Is coexistence about sharing or is it about segregating? This is the million dollar question a multi-ethnic state like Manipur is left grappling with practically at every turn of event. As we see it, it will have to be a fine balance of a bit of both, especially if development, both in terms of physical infrastructure as well as empowerment through appropriate knowledge and skills, is marked by wide disparities between different regions and communities because of various historical and geographical factors. Which other state can be a better case study than Manipur for this, torn as it is by different pulls and pushes, some seeking a meaningful sharing and others seeking segregation as the answer in varying degrees of extremity. In looking for an answer to this vexing problem, the underlying principle must be that only an understanding and acknowledgement that unless there is a semblance of equality of opportunities, ensured precisely by this balancing act, there can never be a sense of justice. It also follows, that without this sense of justice, there also can never be peace. In arriving at this equilibrium, it is also evident from whatever has been happening in the state, all stake holders have equal responsibility to shoulder, and that the victims and victimisers can reverse position easily. Indeed, both can also end up with a sense of being the victim in the same bargain.
Coexistence must have to be both an art and a science. That is to say, it has to draw its logic from within as much as it has to be formulated from without. If its inner logic comes from a shared sense of destiny compelled by geography and history, the external challenge is about having to come to terms with the changing times. It is about discarding anachronistic and problematic old paradigms that could explain past challenges but not the new and modern ones. It is about scientifically evolving a working formula whereby each can have the most without infringing into the other’s legitimate and private spheres. It also further entails that the understanding of what is legitimate will have to be periodically negotiated and renegotiated with reason as the primary arbitrating tool. There is no other way too begin this journey of self discovery than to first come to terms with the reality that Manipur is a multi-ethnic, multilingual, multi-religion society. The fact also is, each cannot also continue to live in separate enclaves as in the past, for those impervious walls have crumbled long ago. This is the 21st century, the age democracy, and like it or not, that of the free market. All the contests for resources, between the hills and valley, tribal and non-tribal, the business community and the rest etc, many of which are proving to be frustratingly benumbing and hostile, must be tempered by this thought.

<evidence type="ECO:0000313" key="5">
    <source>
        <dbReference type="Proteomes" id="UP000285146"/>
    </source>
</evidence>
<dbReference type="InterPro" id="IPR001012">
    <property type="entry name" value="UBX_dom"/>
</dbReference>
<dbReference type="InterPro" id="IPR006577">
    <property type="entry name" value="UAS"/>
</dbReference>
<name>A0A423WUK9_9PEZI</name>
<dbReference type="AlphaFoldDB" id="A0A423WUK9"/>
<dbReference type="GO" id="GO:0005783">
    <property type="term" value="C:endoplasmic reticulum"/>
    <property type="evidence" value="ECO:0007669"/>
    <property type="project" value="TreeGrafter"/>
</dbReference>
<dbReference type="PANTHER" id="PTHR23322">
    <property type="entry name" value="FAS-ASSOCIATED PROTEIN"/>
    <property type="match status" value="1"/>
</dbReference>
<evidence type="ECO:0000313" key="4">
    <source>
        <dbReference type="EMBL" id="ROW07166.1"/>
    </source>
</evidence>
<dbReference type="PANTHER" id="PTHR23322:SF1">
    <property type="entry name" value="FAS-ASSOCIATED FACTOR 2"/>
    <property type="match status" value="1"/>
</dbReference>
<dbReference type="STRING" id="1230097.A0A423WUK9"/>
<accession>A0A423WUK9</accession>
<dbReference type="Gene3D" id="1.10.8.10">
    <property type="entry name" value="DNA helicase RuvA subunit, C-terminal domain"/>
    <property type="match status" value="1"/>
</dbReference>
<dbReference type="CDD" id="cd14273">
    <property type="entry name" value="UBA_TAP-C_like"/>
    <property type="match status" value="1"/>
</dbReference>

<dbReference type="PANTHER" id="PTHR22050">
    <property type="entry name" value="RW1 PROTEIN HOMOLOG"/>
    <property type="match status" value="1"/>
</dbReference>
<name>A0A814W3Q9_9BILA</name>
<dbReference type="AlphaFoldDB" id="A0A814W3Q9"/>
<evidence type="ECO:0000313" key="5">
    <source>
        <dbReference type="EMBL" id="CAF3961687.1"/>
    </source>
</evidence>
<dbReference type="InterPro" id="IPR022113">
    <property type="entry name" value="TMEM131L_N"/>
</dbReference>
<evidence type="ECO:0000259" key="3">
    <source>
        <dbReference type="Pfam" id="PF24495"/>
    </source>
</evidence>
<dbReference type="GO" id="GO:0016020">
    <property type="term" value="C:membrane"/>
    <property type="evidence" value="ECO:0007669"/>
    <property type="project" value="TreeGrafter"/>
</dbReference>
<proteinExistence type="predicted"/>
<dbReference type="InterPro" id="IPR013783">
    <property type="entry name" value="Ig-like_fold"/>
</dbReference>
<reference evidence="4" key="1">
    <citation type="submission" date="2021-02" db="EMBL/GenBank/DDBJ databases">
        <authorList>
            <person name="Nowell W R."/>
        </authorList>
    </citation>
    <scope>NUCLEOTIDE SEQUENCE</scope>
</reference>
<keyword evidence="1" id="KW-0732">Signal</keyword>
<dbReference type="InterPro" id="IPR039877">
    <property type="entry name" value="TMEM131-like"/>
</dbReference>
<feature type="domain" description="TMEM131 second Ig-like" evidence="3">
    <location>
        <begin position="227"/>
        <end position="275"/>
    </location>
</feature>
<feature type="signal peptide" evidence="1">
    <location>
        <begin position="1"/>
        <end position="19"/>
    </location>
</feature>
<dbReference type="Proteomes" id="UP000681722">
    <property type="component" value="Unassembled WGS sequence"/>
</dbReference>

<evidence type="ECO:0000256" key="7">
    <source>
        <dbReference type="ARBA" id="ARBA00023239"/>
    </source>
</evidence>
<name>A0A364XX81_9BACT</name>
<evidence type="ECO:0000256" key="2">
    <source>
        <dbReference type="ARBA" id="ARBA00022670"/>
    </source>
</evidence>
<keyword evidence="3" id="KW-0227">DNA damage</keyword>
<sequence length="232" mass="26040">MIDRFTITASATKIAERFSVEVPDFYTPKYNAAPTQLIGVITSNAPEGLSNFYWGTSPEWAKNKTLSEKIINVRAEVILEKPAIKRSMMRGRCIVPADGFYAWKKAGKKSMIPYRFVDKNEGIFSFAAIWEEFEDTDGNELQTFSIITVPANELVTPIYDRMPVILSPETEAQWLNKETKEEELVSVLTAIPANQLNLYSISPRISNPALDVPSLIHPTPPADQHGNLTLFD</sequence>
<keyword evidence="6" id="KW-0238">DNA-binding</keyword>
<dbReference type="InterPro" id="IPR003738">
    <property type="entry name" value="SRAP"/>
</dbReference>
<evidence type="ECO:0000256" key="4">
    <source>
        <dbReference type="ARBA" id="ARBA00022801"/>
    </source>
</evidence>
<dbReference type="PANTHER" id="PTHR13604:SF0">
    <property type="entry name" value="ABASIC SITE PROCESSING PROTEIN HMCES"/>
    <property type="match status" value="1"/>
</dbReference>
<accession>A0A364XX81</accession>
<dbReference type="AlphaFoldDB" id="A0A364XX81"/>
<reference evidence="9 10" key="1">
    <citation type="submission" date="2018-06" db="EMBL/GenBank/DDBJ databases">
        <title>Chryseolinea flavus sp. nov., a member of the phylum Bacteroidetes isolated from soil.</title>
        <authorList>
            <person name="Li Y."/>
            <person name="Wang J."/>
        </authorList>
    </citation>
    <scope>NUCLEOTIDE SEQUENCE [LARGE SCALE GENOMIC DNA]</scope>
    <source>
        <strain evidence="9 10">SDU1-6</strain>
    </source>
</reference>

Coexistence is about sharing and benefiting together from that sharing. When this noble principle is forsaken and communities allow enclaves to form around themselves, it can have very dangerous consequences. Among the less heard reasons forwarded by political thinkers for the fall of the former USSR, is a rather amusing notion, echoed also by renowned sociologist and a recipient of the Padma Bhushan this year, Prof. (retd) TK Oommen, in a lecture in Guwahati recently. It says USSR’s fall was scripted in the very fact that it was coming to be “a nation colonised by itself.” The multi-ethnic USSR was becoming in reality a “Greater Russia” and the non-Russians citizens could not at all have been comfortable at this. He also cautioned India to be wary of this advice from recent history in the light of the virtual million mutinies that it is plagued by in contemporary times. The Mumbai outrage in which north Indians were hounded out, the aggression against Hindi speakers in Assam, problems of Kashmir, northeast,
Maoists, revival of Tamil nationalism in the wake of LTTE reverses in Sri Lanka etc, are all indicative of a serious malaise, the professor warned. If on the smaller canvas of Manipur, ethnic enclaves are proving to be dangerously vexing problems, the same disease can afflict equally dangerously the much larger constituency of India as a whole. Let all then heed the warning and agree to step out of each’s enclaves. Or is ghetto the more appropriate term?